Unlike the extrinsically motivated, people who are intrinsically motivated choose and pursue goals that match their inherent interests and values. So of course—these people experience more engagement, excitement and confidence! They also perform better, persist through rough patches, and experience increases in creativity, vitality, self-esteem, and general well-being.(9 10)

Let’s imagine the above in real life. Consider Einstein. In his free time, he read, imagined and tried to solve questions about time and space. As the story is commonly told, Albert’s fascination with the unseen field behind all of the things in this world became apparent at a young age. When he was five years old, his father gave him a compass. And young Albert was reportedly stunned, impressed and in awe that the needle always pointed north.(11) This experience seemed to awaken a genuine interest and enjoyment within him. Thus, for work, Einstein chose to follow this unseen magnetic pull within—to pursue the process of trying to understand and explain the phenomena of time and space. Talk about being intrinsically motivated!

Procrastination: The Good News

Procrastination is a signal. A signal to pay attention to—like a stoplight. If procrastination were a color, it’d be red—indicating you are not moving. Since you’ve stopped, it’s the perfect time to observe and explore your motivations. Your procrastination may be a signal that the goal you claim to want isn’t actually in alignment with your genuine interests and values. Sure, your procrastination could also be caused by poor goal-setting, low energy levels, lack of focus, or biological factors—all of which can be worked with. 

But more often than not, the students in my university courses and individuals I work with in my practice who are hampered by procrastination come to realize that something within them is signaling to delay…even if they are unsure of the specific reason. Usually, people come to learn that procrastination offers an opportunity to step back and re-evaluate the goal. Does the goal intrinsically motivate you? Might there be a more enjoyable way to approach it? I encourage you to pay attention to all the emotions that arise in you. These are signals. Contrary to procrastination’s red light, the signals that give you the green lights to “GO!”—are the goals, events and experiences that make you come alive with interest, engagement and joy.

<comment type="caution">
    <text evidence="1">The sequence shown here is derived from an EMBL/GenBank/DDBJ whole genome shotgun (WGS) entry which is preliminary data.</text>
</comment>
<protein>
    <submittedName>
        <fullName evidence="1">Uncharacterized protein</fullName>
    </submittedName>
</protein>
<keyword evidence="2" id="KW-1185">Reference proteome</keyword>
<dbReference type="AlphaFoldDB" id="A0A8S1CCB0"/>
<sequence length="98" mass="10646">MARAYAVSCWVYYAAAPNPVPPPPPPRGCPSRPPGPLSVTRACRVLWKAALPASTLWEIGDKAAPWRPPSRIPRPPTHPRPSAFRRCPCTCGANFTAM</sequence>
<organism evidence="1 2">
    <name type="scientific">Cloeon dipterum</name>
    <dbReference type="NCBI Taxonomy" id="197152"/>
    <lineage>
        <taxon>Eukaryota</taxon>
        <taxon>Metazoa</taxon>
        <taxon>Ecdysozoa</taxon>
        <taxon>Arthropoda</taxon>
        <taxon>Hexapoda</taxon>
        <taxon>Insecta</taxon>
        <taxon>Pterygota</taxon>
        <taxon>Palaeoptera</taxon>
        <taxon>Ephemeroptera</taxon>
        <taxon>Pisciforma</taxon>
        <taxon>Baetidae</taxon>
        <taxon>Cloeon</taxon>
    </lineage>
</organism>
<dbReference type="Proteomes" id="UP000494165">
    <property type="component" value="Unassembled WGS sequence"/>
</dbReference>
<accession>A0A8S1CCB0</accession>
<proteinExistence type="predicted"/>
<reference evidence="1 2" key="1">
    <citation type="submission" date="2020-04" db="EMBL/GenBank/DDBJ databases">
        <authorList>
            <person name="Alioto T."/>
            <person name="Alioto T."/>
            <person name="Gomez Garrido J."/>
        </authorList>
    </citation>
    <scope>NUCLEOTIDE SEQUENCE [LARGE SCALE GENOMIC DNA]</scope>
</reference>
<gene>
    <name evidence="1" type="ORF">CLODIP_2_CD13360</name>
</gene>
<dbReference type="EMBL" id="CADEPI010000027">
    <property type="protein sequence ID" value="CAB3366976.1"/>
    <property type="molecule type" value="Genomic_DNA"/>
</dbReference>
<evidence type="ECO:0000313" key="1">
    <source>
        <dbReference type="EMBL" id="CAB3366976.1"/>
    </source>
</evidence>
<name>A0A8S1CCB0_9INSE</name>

Does being intrinsically motivated mean you’ll never again procrastinate? No! There will likely still be times when you choose to put off working on a goal. We are all human and have those moments of I’m-not-in-the-mood. Even the most motivated, disciplined, confident, and energetic people cannot always avoid procrastination. As Mark Twain famously joked, “Never put off till tomorrow what may be done day after tomorrow just as well.” 

7 Strategies to Help You Create Intrinsically Motivated Goals

Understanding that procrastination may be a signal that your goal is misaligned is an important first step. The next step is to identify goals that you want to “approach” rather than avoid. The following seven strategies are intended to help you identify your intrinsic motivations—and the goals that impel you to action.


Re-orient the impulse to procrastinate the pursuit of your goal by re-connecting to your motivation. Ask yourself: What is my motivation or purpose? Is my purpose for this goal intrinsically or extrinsically motivated?


What genuinely excites, interests and inspires you? What would you choose to do if there were no reward and no punishment?

Observe, Listen to and Follow the Signals Within Yourself

Does your goal give you a feeling of “zest?” Zest (otherwise described as enjoyment and enthusiasm) relates directly to psychological and physical well-being. In fact, when researchers examine the qualities that exist in human beings around the world, zest is the one that most consistently and strongly relates to overall life satisfaction and a life of engagement.(12) Choose to pursue goals that elicit zest, and then, don't be surprised if you notice that you enjoy working towards your goals!